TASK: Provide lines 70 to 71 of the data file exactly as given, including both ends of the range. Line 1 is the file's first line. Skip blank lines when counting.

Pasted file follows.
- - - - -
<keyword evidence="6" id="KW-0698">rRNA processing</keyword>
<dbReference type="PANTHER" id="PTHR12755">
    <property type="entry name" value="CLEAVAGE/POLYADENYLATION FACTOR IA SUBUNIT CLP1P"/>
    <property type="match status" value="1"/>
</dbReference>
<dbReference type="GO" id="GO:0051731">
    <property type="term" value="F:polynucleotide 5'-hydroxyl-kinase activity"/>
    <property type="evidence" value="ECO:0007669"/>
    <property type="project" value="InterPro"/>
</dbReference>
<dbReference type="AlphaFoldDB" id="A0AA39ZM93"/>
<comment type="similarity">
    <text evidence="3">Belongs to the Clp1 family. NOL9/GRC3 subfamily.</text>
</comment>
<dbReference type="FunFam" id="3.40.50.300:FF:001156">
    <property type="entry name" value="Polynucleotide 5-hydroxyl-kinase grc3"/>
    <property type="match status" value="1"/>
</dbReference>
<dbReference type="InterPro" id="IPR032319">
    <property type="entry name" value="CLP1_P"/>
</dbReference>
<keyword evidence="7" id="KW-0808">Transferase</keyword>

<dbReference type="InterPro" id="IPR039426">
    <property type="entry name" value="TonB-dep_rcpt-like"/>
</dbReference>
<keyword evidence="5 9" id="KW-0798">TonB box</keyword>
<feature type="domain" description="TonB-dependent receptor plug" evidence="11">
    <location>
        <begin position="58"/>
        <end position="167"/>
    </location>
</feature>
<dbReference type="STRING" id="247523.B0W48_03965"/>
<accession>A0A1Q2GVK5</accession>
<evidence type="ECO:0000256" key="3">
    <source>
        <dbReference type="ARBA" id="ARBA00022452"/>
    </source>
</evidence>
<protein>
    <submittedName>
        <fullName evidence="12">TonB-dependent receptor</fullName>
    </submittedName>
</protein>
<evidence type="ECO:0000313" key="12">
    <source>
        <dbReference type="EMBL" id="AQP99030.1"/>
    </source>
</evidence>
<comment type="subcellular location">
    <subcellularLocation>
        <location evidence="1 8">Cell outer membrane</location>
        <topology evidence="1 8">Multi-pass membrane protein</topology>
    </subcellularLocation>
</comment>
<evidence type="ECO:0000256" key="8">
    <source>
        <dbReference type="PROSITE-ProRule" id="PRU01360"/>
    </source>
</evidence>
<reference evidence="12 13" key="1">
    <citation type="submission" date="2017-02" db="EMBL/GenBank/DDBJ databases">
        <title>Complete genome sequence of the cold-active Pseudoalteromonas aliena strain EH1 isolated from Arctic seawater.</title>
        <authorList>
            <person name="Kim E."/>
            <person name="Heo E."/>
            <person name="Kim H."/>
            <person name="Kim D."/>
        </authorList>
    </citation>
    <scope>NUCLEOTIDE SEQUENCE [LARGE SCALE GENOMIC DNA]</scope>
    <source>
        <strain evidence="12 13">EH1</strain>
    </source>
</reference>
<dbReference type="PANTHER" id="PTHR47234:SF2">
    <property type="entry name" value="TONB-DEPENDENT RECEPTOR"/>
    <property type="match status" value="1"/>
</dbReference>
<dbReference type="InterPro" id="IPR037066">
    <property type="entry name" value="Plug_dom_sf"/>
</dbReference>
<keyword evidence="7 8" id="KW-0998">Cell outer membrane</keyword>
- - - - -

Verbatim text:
    </citation>
    <scope>NUCLEOTIDE SEQUENCE [LARGE SCALE GENOMIC DNA]</scope>